My Beer History
I was born in Bitburg, Germany which is home to the cleverly-named Bitburger brewery whose pilsner you can find in near every liquor store these days. My Godfather worked for the brewery his whole life (he’s retired now) and my Godparents together ran the community events center called Jugendheim for their local village right outside of Bitburg. Living in such a tight-knit village, there was always fun family-friendly partying going on.
Having grown up in a true German culture and living there for 6 years really played a big role in my interest in beer. Even though I’m not blood-related to any of our German family, I absolutely feel a huge chunk of German heritage in my core.
Two beers really shaped my history with beer: Bitburger Pils and Guinness Stout.
I learned to like beer when I was almost 16 while we were visiting our German family for several weeks during the summer of 2006. Because my godfather worked at the Bitburger brewery, there was always an abundance of Bitburger Pils around, so I naturally chose to drink that. It honestly took some time before I acquired the taste for beer, but once I got it, I really started to enjoy it. But keep in mind – I’m about to go into my junior year in high school after the summer, which meant drinking beer was something I could only (legally) do while on this vacation. The real “appreciation” for beer wouldn’t come until much later.
That same summer of ’06, my mom, cousin, and I travelled to Ireland for a few days – the home of Guiness.
I didn’t know much about beers at all at that point, but my cousin told me that Guiness was what you drink in Ireland, so that’s what I ordered everywhere. This was my first “dark” beer, so naturally I thought it was more intense in every aspect than a “light-colored” beer – so näive. I did notice the smoothness of Guiness, which was a characteristic I really liked and one of the major ways I compared it to Bitburger. We were only in Ireland for 3-4 days, but that was enough for me to have several Guinesses and truly shape my history with beer. I still claim that Guiness in Ireland tastes much better than here in the U.S., but I don’t have much evidence to back that up.
I still like Bitburger Pils a lot, but I don’t get it too often in an effort to keep trying new craft beers. I don’t care for Guiness as much anymore (definitely in Ireland though), as I’ve become a fan of the more intense stout styles like imperial stouts, and imported Guiness just can’t compare on a flavor level there.
My Beer Appreciation
While I’ve liked drinking beer since I was 16ish (in Europe!), it wasn’t until right before my 21st birthday that I actually researched beer styles and learned the various types out there. Because I was almost legally able to drink in the U.S., I was really motivated to learn more about beer – and that’s basically the moment where I started appreciating everything about it.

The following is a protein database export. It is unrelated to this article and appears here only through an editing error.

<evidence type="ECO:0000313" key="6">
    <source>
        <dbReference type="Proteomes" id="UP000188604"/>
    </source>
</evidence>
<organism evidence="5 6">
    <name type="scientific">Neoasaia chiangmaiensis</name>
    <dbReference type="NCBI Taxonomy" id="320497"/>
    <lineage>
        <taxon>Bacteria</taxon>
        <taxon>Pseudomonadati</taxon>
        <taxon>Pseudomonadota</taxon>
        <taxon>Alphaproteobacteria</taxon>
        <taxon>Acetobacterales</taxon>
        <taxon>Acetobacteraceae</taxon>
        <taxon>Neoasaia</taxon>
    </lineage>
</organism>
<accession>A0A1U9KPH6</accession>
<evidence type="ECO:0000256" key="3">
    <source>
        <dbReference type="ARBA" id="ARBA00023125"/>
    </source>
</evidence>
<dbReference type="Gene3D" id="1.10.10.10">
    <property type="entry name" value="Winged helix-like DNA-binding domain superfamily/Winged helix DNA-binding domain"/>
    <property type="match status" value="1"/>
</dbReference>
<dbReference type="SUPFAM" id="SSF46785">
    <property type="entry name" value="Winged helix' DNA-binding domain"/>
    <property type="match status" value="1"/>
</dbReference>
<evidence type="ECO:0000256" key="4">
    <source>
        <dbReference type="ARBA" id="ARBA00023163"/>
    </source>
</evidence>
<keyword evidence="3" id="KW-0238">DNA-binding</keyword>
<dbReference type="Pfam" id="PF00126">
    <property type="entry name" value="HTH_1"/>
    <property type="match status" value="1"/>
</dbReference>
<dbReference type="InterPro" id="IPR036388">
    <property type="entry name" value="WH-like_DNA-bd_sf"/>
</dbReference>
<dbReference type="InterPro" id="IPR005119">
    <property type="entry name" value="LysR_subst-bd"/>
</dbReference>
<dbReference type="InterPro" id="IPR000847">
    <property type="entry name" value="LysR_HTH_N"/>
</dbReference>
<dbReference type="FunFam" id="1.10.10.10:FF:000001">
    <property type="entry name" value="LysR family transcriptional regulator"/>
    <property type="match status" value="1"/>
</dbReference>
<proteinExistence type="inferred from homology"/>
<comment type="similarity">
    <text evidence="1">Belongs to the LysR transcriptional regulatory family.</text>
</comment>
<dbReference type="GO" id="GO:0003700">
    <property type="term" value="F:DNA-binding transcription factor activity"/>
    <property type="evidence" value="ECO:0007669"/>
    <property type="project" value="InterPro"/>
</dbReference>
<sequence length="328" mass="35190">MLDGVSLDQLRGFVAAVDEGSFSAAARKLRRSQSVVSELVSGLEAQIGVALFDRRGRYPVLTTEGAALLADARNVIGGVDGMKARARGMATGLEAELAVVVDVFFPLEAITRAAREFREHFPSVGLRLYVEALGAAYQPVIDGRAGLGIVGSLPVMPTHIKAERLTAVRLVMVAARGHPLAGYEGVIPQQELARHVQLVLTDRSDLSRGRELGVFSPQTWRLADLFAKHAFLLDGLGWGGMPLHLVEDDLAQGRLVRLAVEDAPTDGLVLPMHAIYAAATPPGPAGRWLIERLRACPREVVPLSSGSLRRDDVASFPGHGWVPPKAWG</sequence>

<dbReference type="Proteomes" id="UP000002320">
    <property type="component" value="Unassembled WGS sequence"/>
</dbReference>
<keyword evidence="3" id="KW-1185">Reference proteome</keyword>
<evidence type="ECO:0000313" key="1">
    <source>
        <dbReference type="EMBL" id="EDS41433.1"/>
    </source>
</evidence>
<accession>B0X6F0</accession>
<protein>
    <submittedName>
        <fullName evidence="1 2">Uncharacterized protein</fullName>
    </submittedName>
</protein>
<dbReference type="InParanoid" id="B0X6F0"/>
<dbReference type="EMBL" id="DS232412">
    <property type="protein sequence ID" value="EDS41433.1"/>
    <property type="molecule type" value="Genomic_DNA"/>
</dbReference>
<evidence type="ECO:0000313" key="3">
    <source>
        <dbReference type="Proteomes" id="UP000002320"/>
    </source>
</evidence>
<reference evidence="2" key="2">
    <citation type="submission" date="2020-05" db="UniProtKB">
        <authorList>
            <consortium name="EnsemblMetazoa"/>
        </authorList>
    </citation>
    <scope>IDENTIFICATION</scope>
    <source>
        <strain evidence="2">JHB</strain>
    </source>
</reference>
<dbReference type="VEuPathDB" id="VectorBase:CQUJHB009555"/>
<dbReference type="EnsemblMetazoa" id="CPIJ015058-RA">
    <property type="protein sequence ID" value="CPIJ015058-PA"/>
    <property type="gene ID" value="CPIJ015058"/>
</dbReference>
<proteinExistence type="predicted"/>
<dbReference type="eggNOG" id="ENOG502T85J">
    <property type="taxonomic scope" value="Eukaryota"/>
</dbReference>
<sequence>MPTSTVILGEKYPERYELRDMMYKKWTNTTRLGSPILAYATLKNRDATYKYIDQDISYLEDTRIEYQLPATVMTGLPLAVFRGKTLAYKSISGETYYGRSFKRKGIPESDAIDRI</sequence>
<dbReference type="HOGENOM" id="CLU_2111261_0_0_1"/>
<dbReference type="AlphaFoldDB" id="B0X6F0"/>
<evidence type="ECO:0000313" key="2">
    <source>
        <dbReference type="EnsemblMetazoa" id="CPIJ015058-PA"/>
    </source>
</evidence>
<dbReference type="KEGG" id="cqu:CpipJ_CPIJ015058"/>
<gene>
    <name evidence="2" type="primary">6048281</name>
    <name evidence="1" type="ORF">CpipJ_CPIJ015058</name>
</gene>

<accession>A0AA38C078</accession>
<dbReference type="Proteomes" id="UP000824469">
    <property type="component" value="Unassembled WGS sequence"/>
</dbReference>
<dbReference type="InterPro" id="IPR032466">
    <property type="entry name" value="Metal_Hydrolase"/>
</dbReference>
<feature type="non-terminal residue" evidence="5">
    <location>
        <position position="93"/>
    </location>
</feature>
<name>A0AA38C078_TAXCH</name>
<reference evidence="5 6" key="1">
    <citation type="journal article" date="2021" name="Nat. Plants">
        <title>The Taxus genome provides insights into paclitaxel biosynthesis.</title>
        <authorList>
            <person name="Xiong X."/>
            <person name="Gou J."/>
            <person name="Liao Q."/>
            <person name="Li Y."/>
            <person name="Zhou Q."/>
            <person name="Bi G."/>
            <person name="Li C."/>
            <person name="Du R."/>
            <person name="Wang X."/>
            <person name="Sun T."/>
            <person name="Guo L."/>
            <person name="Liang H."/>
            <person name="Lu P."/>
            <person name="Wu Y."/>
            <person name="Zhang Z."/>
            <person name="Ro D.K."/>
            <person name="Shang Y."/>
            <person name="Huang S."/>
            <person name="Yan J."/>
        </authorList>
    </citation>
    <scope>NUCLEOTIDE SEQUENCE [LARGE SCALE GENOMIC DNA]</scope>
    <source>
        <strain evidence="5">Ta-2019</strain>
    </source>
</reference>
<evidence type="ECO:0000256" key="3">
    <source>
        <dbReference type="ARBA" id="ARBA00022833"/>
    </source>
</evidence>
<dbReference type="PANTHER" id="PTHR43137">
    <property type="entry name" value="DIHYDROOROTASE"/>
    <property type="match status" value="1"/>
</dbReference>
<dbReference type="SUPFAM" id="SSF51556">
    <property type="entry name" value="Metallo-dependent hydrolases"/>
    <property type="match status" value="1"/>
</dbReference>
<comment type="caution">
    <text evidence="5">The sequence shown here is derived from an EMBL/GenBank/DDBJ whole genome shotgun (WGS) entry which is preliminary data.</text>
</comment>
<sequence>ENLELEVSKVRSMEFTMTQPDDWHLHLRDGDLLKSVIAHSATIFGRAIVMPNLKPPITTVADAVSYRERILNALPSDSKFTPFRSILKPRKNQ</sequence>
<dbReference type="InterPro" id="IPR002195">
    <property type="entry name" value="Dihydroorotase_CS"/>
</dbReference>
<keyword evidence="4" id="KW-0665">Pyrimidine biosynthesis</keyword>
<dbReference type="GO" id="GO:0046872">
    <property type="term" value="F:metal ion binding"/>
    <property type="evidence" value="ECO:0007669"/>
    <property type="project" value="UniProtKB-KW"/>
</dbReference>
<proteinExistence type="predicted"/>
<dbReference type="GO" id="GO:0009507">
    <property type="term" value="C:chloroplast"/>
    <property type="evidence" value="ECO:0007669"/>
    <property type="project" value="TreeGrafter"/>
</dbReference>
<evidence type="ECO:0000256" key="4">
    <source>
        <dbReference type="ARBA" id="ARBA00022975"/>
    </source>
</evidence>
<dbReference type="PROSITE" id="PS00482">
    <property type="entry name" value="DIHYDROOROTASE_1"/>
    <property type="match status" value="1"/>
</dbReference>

I started to learn the various styles and the differences between ales, lagers, lambics, and even the mixed-styles of beer, and I became especially interested in brewing practices and chemistry too.
My favorite beer styles are the more malty beers such as stouts, porters, scottish ales, brown ales, and bocks, but I also have a big liking for wheat beers and pilsners which sit outside that categorization. I’m usually okay with high-hop beers like IPAs and several pale ales – but I like them a lot more if they have a higher ratio of beta acids than alpha acids (meaning they’re less bitter but more hoppy tasting). However, I always appreciate the quality of a beer for what it’s worth – regardless of if it’s my favorite style.
I engaged in some home brewing for a couple months earlier in 2015, and that was a super fun experience (ultimately it wasn’t my thing). I had never smelled fresh hops before, and now when I sniff a beer’s aroma (especially an IPA), I can always pinpoint its hop character. While I don’t homebrew anymore, going through that absolutely bolstered my interest in beer because it’s something that I’ve actually made for myself now instead of just drunken what someone else made (my homebrewed beers weren’t too shabby, either).
And that’s my beer history in a nutshell. I usually always rate my beers through Untappd, so feel free to check out what I’ve been drinking lately.
P.S. It probably needs to be said that while my appreciation for beer is through the roof, I hardly ever get drunk. I usually stick to just one or two beers during a session – I’m all about enjoying and remembering my beer experience, instead of following the YOLO philosophy. Quality over quantity. I save the drunkenness for special occasions.
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